By the time I entrained the Eurorail back to Ashford (International is a joke btw) she had just started her match so she didn’t have the pleasure of meeting me. Shame, it could have been the highlight of her career.
Paris is a nice city, but as the taxi wended its way to Gare du Nord I noticed there wasn’t much bunting around… and there was certainly no Olympics signage around. Funny that.
It could have been so different if everything had gone to plan for the city of Paris, but that all changed on 6th July 2005 when the IOC awarded London with the rights of the XXX Olympiad.
Schadenfreude is a questionable emotion, but I wasn’t alone in laughing (quite a lot actually) as over-confident Parisians filed away from their spectacle with their particular bunting blowing forlornly in the Gallic wind. If I’d had onions around my neck I’m sure I must have cried.
Of course, the London bombings happened the day after the winning bid was announced and things didn’t look good for a London Olympiad but a lot has happened in seven years, not least the widening chasm between London and Paris as global cities.
As a young Londoner I was always in awe of Paris as a much more beautiful and modern city, Nelson’s Column was hardly the Eiffel Tower if you know what I mean. The food was exotic, the language poetic and the girls were amazing compared to a bird from Belmarsh.
Since a tunnel went under La Manche the differences between Londoners and Parisians narrowed. They finally started learning English and we learned how to cook; garlic became something to admire, not use as way to describe a frog’s, er I mean French person’s, breath. We became friends.
However, Paris has suffered and London has risen out of the ashes of the London bombings. The station at St Pancras is as wonderful as Gare du Nord is woeful, broadband and mobile coverage in London is complete, in Paris it is abysmal. Granted the girls are still pretty, but nowadays Paris feels slovenly next to London.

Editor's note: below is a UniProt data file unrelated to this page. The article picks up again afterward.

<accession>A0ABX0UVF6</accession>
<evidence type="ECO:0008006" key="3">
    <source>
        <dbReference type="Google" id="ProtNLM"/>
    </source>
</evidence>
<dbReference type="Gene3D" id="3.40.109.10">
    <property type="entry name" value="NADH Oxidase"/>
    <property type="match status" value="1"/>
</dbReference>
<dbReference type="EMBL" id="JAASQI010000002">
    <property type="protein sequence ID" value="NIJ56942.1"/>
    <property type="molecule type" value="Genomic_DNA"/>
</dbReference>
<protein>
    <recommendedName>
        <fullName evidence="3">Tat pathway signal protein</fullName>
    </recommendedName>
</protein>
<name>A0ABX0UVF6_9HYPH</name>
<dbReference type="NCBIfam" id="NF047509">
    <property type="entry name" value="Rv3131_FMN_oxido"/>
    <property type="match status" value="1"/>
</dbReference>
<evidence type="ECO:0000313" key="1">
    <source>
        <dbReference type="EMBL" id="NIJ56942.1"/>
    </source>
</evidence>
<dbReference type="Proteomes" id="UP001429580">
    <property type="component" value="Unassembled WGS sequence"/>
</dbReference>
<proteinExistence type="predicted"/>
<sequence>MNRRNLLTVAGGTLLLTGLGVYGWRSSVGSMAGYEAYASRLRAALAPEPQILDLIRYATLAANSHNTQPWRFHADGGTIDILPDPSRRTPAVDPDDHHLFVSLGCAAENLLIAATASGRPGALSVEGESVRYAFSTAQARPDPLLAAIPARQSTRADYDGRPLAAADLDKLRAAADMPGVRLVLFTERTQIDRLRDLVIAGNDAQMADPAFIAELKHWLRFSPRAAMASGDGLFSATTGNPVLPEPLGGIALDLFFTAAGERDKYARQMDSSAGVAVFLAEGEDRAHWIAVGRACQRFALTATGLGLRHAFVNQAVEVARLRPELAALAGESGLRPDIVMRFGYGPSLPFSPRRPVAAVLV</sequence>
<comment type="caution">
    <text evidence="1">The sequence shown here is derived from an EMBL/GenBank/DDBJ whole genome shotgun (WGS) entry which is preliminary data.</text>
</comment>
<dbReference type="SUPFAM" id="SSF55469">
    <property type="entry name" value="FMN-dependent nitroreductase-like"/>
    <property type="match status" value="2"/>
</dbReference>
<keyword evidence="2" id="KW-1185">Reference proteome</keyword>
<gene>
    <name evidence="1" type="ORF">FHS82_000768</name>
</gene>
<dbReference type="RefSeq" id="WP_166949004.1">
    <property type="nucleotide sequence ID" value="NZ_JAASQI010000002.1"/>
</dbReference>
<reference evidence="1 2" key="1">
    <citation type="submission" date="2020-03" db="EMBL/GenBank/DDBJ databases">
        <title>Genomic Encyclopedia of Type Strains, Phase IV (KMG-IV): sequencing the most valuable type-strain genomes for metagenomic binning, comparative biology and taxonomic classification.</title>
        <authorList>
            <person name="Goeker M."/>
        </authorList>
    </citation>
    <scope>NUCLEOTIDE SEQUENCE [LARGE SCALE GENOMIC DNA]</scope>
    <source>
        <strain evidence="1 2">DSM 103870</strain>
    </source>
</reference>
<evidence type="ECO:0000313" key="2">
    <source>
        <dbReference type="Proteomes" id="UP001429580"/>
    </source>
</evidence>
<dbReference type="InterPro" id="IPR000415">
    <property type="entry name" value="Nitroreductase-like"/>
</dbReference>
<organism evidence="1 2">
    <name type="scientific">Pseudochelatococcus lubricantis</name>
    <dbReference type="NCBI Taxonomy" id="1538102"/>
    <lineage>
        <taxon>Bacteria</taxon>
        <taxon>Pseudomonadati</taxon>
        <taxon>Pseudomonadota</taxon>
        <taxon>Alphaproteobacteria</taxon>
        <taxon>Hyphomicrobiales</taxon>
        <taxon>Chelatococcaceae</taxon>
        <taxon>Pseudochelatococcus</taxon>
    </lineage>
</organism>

Of course, holding the Olympics is no guarantee for a city’s prosperity and I have no inclination to watch a collection of sports where I’m not convinced drugs aren’t paramount, but maybe this sporting spectacle might actually work for London.
Forget the increased militias ‘protecting’ us during the Olympics, forget the irritating and ubiquitous sight of Jessia Ennis’ midriff on billboards and that mugwump rollmop of a London mayor… even FORGET PEOPLE IN SHOREDITCH, it is a good thing we beat the French to the Olympics.
I now live in the country but I love London and last week on my birthday I made a pilgrimage to the north Portobello Road and the shadow of Trellick Towers. I had a custard tart, a cup of coffee and a conversation about football with a stranger and then drove home.
Maria Sharapova didn’t turn up there either, but she wasn’t needed. Just me, my wife and son, my brilliant personal city and no bunting there either. You don’t get that on La Rive Gauche, mate, know wot I mean.